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A San Francisco man who offered a free pinch of marijuana to a seemingly stressed-out stranger -- who turned out to be an undercover cop -- has been acquitted of felony drug charges.
As reported by KPIX-TV, Stetson Qualls Jones was smoking marijuana in Golden Gate Park when a man asked him if he could buy $20 worth of weed. Jones declined, but offered to give the man a little of his own stash for free. He was then swarmed by cops, who had been conducting an undercover drug distribution sting.
What were the charges in this case, and why did the jury acquit Jones?
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After being arrested, Jones was found to be in possession of less than an ounce of marijuana.
According to a statement released by the San Francisco Public Defender's office, police testified at trial that they found $20 underneath Jones' blanket. But Jones claimed he declined the undercover officer's money, as he believes marijuana is medicine that should be freely shared.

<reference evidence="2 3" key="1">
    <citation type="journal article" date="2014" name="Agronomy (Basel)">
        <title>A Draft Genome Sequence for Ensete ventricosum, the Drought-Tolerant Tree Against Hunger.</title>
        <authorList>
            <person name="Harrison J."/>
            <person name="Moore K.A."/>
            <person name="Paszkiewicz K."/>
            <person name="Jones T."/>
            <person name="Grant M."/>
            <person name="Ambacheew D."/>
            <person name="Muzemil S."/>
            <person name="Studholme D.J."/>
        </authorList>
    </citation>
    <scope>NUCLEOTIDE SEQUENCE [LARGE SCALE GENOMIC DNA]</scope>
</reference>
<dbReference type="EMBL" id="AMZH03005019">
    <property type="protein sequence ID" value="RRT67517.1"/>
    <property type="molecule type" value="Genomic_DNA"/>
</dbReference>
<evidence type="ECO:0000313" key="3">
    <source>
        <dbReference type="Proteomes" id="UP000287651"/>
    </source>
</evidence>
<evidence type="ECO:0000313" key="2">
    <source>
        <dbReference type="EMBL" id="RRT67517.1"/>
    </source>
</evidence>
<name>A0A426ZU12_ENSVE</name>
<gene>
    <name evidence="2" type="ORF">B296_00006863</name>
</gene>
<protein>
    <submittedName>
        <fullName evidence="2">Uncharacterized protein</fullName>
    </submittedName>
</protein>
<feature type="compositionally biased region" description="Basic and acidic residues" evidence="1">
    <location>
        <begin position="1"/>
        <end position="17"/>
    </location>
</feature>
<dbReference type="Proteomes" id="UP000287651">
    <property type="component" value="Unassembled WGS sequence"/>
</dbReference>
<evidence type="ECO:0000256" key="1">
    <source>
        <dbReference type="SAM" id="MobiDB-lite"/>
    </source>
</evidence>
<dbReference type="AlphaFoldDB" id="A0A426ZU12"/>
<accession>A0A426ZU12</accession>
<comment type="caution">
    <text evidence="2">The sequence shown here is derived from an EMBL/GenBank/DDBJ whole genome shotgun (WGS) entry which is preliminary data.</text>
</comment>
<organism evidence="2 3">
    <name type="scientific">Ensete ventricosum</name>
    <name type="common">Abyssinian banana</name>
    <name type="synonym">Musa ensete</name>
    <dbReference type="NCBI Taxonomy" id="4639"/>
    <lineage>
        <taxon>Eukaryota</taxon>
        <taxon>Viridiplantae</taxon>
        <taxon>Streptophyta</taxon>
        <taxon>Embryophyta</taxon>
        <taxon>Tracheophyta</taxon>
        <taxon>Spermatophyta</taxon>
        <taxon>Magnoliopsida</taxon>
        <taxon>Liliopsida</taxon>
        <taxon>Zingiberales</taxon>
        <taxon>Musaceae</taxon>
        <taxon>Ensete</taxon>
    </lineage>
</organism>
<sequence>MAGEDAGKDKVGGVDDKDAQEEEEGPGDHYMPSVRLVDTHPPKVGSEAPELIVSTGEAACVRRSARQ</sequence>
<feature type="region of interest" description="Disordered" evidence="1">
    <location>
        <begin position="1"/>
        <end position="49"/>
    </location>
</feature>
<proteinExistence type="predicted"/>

After spending four days in jail, Jones was charged with a violation of California's Health and Safety Code, which makes possession of any amount marijuana for sale, notwithstanding the state's medical marijuana laws, a felony.
At Jones' trial, the defense pointed out the prosecution's lack of corroborating evidence, including a lack of statements collected from those who witnessed the bust, or even photographs of the crime scene. Police officers also admitted that they were being paid overtime for the sting operation in the park.
Jones was found not guilty of the possession for sale charge -- a conviction for which could've landed him in prison for up to three years. However, jurors did find Jones guilty of violating Section 11357 of the California Health and Safety Code, in that he possessed less than an ounce of marijuana.
His sentence for the infraction: a $25 fine.
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